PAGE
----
As envisioned previously, a new @Documented annotation type, java.lang.SafeVararags, can be used to suppress warnings related to unchecked warnings, both the new mandatory warnings at the declaration site of a varargs method/constructor with a non-reifiable element type and the existing unchecked warnings at the call sites of such methods. A systematic application of this annotation to appropriate declarations in the JDK libraries will follow as future work.

Since new unchecked warnings are being introduced, those diligently compiling with options like "-Xlint:unchecked -Werror" will see a build error under JDK 7 if any of the suspicious varargs method declarations are found. To address this, the @SafeVarargs annotation can be applied to the declarations, if appropriate, or the @SuppressWarnings({"unchecked", "varargs"}) annotation can be applied. Unlike @SafeVarargs, the @SuppressWarnings annotation will not squelch unchecked warnings at the call site of the annotated method.

The specification of the new SafeVarargs annotation type is below.


Annotation Type SafeVarargs



@Documented
@Retention(value=RUNTIME)
@Target(value={CONSTRUCTOR,METHOD})
public @interface SafeVarargs
A programmer assertion that the body of the annotated method or constructor does not perform potentially unsafe operations on its varargs parameter. Applying this annotation to a method or constructor suppresses unchecked warnings about a non-reifiable variable-arity (vararg) type and suppresses unchecked warnings about parameterized array creation at call sites.

In addition to the usage restrictions imposed by its @Target meta-annotation, compilers are required to implement additional usage restrictions on this annotation type; it is a compile-time error if a method or constructor declaration is annotated with a @SafeVarargs annotation, and either:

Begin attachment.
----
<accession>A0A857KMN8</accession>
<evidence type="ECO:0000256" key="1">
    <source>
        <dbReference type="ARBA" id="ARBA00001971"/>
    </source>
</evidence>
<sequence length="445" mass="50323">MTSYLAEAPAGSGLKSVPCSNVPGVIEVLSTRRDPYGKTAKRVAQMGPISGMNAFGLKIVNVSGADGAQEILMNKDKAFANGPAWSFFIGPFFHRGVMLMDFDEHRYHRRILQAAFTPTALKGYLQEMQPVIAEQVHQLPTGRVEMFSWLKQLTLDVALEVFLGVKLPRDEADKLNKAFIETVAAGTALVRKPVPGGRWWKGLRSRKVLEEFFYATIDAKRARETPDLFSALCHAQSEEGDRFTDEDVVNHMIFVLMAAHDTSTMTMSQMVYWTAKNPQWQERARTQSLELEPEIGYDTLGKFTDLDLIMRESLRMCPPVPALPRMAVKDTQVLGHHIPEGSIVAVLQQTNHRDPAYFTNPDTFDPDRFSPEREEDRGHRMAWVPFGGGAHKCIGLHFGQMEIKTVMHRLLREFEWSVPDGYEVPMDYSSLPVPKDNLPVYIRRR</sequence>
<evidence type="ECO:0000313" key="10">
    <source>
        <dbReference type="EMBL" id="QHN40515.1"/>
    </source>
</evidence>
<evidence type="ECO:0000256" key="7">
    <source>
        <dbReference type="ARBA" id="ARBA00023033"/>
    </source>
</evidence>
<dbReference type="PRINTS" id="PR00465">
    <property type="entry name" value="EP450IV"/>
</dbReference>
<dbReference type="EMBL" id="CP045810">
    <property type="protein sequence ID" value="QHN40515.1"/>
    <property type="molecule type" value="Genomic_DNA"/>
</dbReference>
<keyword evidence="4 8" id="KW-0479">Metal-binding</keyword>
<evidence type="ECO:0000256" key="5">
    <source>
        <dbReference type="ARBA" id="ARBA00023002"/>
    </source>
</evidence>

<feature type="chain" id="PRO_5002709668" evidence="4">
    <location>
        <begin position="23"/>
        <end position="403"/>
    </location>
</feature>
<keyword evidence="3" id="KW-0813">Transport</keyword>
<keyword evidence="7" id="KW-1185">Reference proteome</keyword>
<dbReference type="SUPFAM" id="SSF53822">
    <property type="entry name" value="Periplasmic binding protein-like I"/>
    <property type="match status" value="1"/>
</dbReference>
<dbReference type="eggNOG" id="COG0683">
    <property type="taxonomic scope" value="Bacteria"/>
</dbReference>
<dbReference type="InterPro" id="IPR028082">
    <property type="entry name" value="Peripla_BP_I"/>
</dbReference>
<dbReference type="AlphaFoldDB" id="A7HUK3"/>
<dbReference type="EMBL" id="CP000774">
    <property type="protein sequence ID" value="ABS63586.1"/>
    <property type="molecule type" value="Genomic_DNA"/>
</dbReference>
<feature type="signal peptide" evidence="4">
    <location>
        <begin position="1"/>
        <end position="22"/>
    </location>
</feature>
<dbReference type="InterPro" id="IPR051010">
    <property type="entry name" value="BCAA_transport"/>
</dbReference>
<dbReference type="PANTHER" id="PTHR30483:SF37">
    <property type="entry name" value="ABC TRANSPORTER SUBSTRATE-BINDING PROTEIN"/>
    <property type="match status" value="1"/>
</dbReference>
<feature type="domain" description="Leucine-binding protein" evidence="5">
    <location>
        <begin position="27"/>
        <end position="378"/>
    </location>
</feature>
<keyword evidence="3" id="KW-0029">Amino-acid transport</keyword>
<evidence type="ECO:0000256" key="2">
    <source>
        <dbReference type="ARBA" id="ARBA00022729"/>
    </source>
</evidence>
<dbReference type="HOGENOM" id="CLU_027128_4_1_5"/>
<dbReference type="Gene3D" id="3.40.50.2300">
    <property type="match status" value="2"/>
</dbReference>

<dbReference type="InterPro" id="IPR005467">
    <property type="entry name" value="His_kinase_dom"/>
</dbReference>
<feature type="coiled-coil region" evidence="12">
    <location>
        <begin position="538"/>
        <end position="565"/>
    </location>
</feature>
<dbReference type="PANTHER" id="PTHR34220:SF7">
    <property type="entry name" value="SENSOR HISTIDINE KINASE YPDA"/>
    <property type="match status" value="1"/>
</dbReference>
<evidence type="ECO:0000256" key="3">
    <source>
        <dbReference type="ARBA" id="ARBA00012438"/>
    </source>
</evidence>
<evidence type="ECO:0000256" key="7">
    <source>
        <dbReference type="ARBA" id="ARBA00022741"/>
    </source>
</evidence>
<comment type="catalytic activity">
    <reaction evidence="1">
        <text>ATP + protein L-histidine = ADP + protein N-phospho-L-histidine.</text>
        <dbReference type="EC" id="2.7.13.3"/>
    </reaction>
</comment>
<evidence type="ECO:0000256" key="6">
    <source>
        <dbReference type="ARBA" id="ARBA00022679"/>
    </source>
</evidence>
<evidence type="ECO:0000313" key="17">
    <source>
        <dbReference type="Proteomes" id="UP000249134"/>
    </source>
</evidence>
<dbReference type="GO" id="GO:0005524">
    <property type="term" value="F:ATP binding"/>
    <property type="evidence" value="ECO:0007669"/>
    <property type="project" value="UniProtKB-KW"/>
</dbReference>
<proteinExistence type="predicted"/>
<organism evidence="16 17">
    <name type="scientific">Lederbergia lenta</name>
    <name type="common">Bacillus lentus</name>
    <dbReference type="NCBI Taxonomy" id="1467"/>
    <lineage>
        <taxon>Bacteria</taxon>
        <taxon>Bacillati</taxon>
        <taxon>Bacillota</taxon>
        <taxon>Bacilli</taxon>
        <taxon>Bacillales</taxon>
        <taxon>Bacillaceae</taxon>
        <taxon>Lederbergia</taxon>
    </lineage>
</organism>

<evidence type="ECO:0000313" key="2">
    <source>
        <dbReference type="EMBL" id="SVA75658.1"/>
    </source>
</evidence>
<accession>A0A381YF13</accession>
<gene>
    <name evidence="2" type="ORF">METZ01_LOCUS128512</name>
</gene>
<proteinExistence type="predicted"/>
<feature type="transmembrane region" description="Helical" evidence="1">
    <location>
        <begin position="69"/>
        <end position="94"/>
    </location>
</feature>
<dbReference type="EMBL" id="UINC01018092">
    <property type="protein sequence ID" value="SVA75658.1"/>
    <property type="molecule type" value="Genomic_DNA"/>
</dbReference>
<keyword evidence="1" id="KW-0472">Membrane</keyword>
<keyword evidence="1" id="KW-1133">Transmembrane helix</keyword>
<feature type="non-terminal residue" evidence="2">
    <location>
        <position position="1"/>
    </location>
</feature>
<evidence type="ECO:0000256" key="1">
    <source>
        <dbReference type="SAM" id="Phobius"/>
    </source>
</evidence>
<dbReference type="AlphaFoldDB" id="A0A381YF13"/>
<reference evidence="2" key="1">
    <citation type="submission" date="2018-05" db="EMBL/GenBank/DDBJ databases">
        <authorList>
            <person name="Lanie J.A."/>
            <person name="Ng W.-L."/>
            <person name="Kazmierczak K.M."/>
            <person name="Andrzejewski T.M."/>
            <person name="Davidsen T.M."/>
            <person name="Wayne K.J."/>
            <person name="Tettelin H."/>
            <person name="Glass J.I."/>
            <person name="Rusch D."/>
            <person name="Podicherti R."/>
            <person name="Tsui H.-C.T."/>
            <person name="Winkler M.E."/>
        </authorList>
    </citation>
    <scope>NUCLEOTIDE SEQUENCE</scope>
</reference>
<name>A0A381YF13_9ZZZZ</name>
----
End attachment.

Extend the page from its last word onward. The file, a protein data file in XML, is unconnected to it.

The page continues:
• the declaration is a fixed-arity method or constructor
  • the declaration is a variable-arity method that is neither static nor final.

Compilers are encouraged to issue warnings when this annotation type is applied to a method or constructor declaration where:

  • The variable-arity parameter has a reifiable element type, which includes primitive types, Object, and String. (The unchecked warnings this annotation type suppresses already do not occur for a reifiable element type.)
  • The body of the method or constructor declaration performs potentially unsafe operations, such as an assignment to an element of the variable-arity parameter's array that generates an unchecked warning.

    Future versions of the platform may mandate compiler errors for such unsafe operations.

Monday Dec 06, 2010

Project Coin: JSR 334 Approved

After due consideration by the JCP SE/EE Executive Committee, JSR 334, Small Enhancements to the Java™ Programming Language has been approved! The work of the expert group now officially gets underway. One of our first tasks will be working on producing a specification of the language changes for early draft review, the next milestone in the JSR process.